• Acorns Family ($5/month) includes all the Personal features plus Acorns Early, which adds investment accounts for kids

Stash charges $1-$9/month for membership. There are three membership plans:

  • Stash Beginner ($1/month) includes a personal investment account, a debit card that earns stock back, and $1,000 worth of life insurance coverage through Avibra
  • Stash Growth ($3/month) adds a Roth or Traditional IRA to the Beginner features; the robo-advisor Smart Portfolios is also included
  • Stash+ ($9/month) comes with all the Beginner and Growth features, plus a stock back card that earns double stock, investment accounts for kids, a monthly market insights report, and $10,000 of life insurance coverage through Avibra

💰 The winner: Tie. Although Stash has a $1 / month tier, the main benefit you get with that is a brokerage account. Yet nearly all brokerage accounts these days are free, and you can get one from M1 Finance or Public with no monthly fee. Smart Portfolios are not included in the $1 / month tier.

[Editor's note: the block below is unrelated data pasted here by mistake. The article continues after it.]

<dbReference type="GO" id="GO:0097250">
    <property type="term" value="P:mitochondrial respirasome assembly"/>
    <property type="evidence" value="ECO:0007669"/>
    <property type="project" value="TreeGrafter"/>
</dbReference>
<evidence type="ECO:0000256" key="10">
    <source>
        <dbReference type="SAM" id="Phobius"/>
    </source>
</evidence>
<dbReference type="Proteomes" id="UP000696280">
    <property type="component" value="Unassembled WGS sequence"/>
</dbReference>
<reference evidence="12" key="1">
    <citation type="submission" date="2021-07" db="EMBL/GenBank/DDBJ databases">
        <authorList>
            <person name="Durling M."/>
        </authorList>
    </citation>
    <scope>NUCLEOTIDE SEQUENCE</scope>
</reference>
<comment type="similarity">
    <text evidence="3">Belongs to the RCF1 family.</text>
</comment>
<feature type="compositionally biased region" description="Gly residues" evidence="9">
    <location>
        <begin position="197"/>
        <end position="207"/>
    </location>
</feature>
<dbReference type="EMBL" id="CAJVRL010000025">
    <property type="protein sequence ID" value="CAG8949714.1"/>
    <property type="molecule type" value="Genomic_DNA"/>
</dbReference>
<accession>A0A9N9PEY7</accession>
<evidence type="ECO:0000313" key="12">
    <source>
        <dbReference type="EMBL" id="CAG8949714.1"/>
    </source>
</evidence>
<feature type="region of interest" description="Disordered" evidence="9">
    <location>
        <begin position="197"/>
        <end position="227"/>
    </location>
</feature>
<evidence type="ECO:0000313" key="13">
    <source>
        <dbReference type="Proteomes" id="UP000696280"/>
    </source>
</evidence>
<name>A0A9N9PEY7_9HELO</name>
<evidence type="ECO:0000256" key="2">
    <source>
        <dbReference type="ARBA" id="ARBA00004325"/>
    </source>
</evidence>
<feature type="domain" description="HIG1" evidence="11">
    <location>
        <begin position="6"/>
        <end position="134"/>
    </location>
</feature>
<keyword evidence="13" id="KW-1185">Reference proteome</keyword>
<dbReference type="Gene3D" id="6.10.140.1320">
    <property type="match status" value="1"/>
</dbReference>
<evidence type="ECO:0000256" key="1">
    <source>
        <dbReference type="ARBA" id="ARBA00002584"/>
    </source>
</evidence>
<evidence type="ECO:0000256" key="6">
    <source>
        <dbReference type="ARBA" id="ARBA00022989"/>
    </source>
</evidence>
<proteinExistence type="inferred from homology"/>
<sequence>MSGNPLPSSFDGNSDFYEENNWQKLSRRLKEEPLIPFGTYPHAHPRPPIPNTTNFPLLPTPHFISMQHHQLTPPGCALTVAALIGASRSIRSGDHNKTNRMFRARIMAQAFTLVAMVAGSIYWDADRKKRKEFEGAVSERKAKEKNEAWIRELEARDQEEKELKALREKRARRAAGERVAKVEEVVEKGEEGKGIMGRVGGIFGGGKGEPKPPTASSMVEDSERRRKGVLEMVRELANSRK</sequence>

Acorns vs Stash: Banking

Acorns Spend. Acorns offers no-monthly-fee, no-minimum-balance checking accounts that come with a metal Visa debit card. The card gives you free access to over 55,000 in-network ATMs. Your account is FDIC-insured for up to $250,000 and includes fraud protection, direct deposit, and mobile check deposit options.

Acorns Earn lets you earn bonus investments when you shop with over 350 brands like Apple, Chewy, and Sephora. However, there is no interest on the cash in your account, which is a major drawback. 

Stash offers checking accounts with a debit card through a partnership with Green Dot Bank. If you set up a direct deposit, you have the option to get your paycheck two days early, too. And you can make instant transfers between your checking and investing accounts.

Stock Back Rewards. Stash accounts come with a Stock Back rewards card, which also gives you free access to 19,000 Allpoint ATMs. When you spend money at places like Amazon that have stocks listed on the platform, you get 0.125% back in stock in the companies where you make purchases. Stash+ members get 0.25% back. If the place where you spend money doesn’t have a publicly listed stock, you can choose what stock or ETF to get.